“Angel of God, my guardian dear, to whom His love commits me here. Ever this day be at my side, to light and guard, to rule and guide. Amen.
This little prayer focuses on four verbs to describe the activity of our guardian angels, and each teaches us something about the role of our guardian angels in our lives.
To light. For millennia the image of enlightenment has been used for instruction and teaching. Saint Thomas reminds us that, in terms of intellect, humans are at the bottom of the hierarchy. Every angel, even the least of them, is categorically superior in intelligence. This means that our guardian angels, even apart from their gifts of grace and glory, can teach us a thing or two. That’s exactly what St. Thomas says they do. Since our minds are weak and can easily fail, our guardian angels help us to hold onto the truth more firmly, and so we ask our guardian angels to enlighten us (ST I q. 113, a. 1).
To guard. True to their name, guardian angels also protect us from the assaults of the enemies of God. Saint Thomas gives this as reason to believe that even Adam, in the state of innocence, would have had an angel guardian (ST I q. 113, a. 4). In the same place, he states that even when we fall (as Adam did) into temptation, our guardian angels keep us from being harmed as much as the tempters want.
To rule. Since our guardian angels are not simply teachers of truth, but ministers of divine government, they never forget that their purpose in teaching is to lead us back to God. In this manner, we ask them not only to enlighten us with teaching, but also to rule and direct us toward the good. For, as St. Thomas tells us, even though we know the natural law, we sometimes struggle to apply it well, needing our angels to assist us (ST I q. 113, a. 1).
To guide. Like guarding, guiding can be understood defensively. For while a ruler might give direction from afar, a guide assists along the way by pointing out pitfalls in the path. While our guardian angels don’t and can’t make our decisions for us, they can give us nudges here and there to keep our feet on the narrow path.
-please click on the image for greater detail
These activities of our guardian angels are not extraordinary or miraculous. Their guardianship belongs to the execution of Divine Providence, much like any parent’s guardianship of children. Let’s make a new effort to appreciate and call upon these faithful angels, who are always willing to help us.”
“St. Luke tells us that “there appeared to Him [in the Garden of Gethsemane] an angel from heaven to strengthen him” (22:43). It was an angel in human form, as the expression used by St. Luke indicates an apparition visible to bodily eyes. An angel announced Christ’s coming into the world, a choir of angels proclaimed His birth, and after the temptation in the desert, angels came to minister to Him. The angels who ministered to Jesus came to assist Him after the trial of the forty days’ fast and the temptation. In Gethsemane an angel appeared in order to strengthen Him in advance for the awful climax of His mental anguish in the agony and bloody sweat. Jesus’ sufferings were concentrated in His soul, but from the soul they overflowed to the body, distressing and weakening it. It is likely, therefore, that the angel brought Jesus strength for both soul and body.”
—Fr. Ralph Gorman, C.P.
Holy Guardian Angels!! Pray for & protect us!!!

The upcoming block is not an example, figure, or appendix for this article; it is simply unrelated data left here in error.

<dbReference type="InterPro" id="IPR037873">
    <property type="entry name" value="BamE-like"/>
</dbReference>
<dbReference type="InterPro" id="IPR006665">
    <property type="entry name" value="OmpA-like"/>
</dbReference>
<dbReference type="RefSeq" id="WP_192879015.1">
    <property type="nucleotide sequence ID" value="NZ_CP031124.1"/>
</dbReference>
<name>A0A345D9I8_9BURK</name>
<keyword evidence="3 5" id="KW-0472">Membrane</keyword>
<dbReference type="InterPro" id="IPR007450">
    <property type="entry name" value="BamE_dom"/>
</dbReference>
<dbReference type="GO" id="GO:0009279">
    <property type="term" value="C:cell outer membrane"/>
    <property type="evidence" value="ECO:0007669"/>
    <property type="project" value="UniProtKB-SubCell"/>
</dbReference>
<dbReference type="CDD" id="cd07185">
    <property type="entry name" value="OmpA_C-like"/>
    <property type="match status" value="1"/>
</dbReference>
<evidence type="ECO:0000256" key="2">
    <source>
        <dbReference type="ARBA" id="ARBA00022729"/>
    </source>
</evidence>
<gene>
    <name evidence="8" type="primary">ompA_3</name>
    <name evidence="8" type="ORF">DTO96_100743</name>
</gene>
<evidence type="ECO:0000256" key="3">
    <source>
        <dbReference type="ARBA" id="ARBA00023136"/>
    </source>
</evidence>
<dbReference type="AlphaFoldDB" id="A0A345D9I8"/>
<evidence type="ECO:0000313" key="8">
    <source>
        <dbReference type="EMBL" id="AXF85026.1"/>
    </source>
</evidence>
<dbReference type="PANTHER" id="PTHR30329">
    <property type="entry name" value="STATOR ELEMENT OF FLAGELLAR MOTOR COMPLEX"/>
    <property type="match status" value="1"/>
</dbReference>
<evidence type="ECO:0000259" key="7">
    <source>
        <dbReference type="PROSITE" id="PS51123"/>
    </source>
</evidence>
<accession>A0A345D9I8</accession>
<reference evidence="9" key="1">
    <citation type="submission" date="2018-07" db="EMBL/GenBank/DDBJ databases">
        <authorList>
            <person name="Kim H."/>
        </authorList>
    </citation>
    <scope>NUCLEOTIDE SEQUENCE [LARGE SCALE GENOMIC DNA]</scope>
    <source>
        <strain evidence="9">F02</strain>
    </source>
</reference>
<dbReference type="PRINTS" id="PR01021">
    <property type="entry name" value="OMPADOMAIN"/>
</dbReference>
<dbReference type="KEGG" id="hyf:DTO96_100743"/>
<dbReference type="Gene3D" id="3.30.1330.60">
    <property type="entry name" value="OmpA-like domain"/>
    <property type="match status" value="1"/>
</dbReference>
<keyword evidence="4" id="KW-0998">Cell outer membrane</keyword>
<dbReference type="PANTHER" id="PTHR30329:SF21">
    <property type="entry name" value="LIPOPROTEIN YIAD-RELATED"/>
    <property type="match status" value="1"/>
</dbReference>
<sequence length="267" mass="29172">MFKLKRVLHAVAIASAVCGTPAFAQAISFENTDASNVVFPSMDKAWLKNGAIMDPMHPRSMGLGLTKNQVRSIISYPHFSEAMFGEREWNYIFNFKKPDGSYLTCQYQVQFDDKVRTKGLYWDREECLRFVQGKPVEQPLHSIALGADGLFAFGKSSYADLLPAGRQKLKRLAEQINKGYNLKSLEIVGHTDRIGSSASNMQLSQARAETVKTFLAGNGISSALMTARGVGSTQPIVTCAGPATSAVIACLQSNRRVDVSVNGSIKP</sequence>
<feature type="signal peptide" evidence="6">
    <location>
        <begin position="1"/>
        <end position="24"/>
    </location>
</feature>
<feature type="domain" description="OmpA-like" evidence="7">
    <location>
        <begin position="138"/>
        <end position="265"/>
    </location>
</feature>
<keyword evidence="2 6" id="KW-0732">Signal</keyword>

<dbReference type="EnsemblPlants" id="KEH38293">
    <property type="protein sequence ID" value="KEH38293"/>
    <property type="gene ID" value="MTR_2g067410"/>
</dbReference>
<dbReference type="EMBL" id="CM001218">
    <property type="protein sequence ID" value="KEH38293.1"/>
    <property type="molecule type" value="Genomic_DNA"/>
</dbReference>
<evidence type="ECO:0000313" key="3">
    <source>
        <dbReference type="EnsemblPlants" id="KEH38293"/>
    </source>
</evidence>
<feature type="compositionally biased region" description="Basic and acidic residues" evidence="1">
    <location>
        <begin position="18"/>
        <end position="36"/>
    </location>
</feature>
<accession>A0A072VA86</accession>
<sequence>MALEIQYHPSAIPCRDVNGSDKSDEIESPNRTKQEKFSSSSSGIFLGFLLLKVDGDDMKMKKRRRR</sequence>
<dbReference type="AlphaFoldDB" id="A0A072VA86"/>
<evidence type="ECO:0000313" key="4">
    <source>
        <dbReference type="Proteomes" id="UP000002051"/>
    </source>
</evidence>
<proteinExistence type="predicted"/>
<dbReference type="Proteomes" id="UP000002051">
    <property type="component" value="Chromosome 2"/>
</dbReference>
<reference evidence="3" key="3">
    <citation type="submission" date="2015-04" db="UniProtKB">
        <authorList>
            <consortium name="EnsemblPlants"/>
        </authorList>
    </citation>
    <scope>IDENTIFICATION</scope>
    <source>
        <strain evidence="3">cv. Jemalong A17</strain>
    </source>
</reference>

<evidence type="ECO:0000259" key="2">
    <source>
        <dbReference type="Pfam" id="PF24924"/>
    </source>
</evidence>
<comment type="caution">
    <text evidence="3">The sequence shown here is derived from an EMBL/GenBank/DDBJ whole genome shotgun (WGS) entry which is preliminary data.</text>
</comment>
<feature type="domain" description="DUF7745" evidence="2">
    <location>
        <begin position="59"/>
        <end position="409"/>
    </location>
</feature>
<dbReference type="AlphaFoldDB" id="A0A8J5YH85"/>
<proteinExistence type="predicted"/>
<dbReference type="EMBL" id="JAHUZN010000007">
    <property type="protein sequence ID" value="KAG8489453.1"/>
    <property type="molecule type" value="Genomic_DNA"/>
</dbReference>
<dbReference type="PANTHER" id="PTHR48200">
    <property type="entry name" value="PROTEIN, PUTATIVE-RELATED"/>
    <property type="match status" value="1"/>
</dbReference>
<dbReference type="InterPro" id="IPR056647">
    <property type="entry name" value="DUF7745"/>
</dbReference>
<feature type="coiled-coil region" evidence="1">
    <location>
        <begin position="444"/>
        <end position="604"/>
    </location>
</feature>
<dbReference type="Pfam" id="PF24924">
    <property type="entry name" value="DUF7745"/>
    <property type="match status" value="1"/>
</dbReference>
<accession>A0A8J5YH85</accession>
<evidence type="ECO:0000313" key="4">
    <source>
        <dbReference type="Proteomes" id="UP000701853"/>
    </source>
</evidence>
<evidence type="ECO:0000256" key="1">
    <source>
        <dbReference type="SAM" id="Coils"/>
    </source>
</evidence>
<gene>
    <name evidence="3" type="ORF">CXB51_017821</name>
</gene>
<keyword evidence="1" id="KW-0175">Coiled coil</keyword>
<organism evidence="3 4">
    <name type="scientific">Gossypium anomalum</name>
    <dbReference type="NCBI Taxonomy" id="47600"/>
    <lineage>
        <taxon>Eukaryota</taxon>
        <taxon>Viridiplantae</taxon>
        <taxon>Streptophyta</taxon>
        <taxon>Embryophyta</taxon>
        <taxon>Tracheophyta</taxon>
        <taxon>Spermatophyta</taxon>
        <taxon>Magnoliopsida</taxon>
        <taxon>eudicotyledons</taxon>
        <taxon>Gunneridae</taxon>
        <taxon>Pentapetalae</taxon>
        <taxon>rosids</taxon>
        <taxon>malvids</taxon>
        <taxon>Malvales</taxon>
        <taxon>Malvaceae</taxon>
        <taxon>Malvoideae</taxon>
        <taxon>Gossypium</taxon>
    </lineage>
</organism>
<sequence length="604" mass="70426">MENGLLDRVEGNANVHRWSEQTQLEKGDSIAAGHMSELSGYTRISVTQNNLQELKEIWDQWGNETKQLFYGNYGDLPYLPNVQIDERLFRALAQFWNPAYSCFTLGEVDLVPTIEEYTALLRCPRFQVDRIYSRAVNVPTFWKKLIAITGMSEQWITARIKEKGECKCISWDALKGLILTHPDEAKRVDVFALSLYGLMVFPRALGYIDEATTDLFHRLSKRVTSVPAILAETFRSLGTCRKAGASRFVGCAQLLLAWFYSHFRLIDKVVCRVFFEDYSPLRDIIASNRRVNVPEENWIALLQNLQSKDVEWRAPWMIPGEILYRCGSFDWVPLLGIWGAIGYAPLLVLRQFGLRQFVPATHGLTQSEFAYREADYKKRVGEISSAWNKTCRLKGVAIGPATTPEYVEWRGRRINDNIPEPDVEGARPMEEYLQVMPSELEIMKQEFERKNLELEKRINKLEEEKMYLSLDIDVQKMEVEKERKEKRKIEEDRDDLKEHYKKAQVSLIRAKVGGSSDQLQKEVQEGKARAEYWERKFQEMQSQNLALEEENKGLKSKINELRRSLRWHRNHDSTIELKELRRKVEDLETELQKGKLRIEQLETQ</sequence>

Summa Catechetica, "Neque enim quaero intelligere ut credam, sed credo ut intelligam." – St Anselm, "“Si comprehendus, non est Deus.” -St Augustine, "Let your religion be less of a theory, and more of a love affair." -G.K. Chesterton, "And above all, be on your guard not to want to get anything done by force, because God has given free will to everyone and wants to force no one, but only proposes, invites and counsels." –St. Angela Merici, “Yet such are the pity and compassion of this Lord of ours, so desirous is He that we should seek Him and enjoy His company, that in one way or another He never ceases calling us to Him . . . God here speaks to souls through words uttered by pious people, by sermons or good books, and in many other such ways.” —St. Teresa of Avila, "I want a laity, not arrogant, not rash in speech, not disputatious, but men and women who know their religion, who enter into it, who know just where they stand, who know what they hold and what they do not, and who know their creed so well that they can give an account of it."- Bl John Henry Newman, Cong. Orat., "We cannot always have access to a spiritual Father for counsel in our actions and in our doubts, but reading will abundantly supply his place by giving us directions to escape the illusions of the devil and of our own self-love, and at the same time to submit to the divine will.” —St. Alphonsus Ligouri, "The harm that comes to souls from the lack of reading holy books makes me shudder . . . What power spiritual reading has to lead to a change of course, and to make even worldly people enter into the way of perfection." –St. Padre Pio, "Screens may grab our attention, but books change our lives!" – Word on Fire, "Reading has made many saints!" -St Josemaría Escrivá, "Do you pray? You speak to the Bridegroom. Do you read? He speaks to you." —St. Jerome, from his Letter 22 to Eustochium, "Encounter, not confrontation; attraction, not promotion; dialogue, not debate." -cf Pope Francis, "God here speaks to souls through…good books“ – St Teresa of Avila, Interior Castle, "You will not see anyone who is really striving after his advancement who is not given to spiritual reading. And as to him who neglects it, the fact will soon be observed by his progress.” -St Athanasius, "To convert someone, go and take them by the hand and guide them." -St Thomas Aquinas, OP. 1 saint ruins ALL the cynicism in Hell & on Earth. “When we pray we talk to God; when we read God talks to us…All spiritual growth comes from reading and reflection.” -St Isidore of Seville, “Also in some meditations today I earnestly asked our Lord to watch over my compositions that they might do me no harm through the enmity or imprudence of any man or my own; that He would have them as His own and employ or not employ them as He should see fit. And this I believe is heard.” -GM Hopkins, SJ, "Only God knows the good that can come about by reading one good Catholic book." — St. John Bosco, "Why don't you try explaining it to them?" – cf St Peter Canisius, SJ, Doctor of the Church, Doctor of the Catechism, "Already I was coming to appreciate that often apologetics consists of offering theological eye glasses of varying prescriptions to an inquirer. Only one prescription will give him clear sight; all the others will give him at best indistinct sight. What you want him to see—some particular truth of the Faith—will remain fuzzy to him until you come across theological eye glasses that precisely compensate for his particular defect of vision." -Karl Keating, "The more perfectly we know God, the more perfectly we love Him." -St Thomas Aquinas, OP, ST, I-II,67,6 ad 3, “But always when I was without a book, my soul would at once become disturbed, and my thoughts wandered." —St. Teresa of Avila, "Let those who think I have said too little and those who think I have said too much, forgive me; and let those who think I have said just enough thank God with me." –St. Augustine, "Without good books and spiritual reading, it will be morally impossible to save our souls." —St. Alphonsus Liguori "Never read books you aren't sure about. . . even supposing that these bad books are very well written from a literary point of view. Let me ask you this: Would you drink something you knew was poisoned just because it was offered to you in a golden cup?" -St. John Bosco " To teach in order to lead others to faith is the task of every preacher and of each believer." —St. Thomas Aquinas, OP. "Prayer purifies us, reading instructs us. Both are good when both are possible. Otherwise, prayer is better than reading." –St. Isidore of Seville “The aid of spiritual books is for you a necessity.… You, who are in the midst of battle, must protect yourself with the buckler of holy thoughts drawn from good books.” -St. John Chrysostom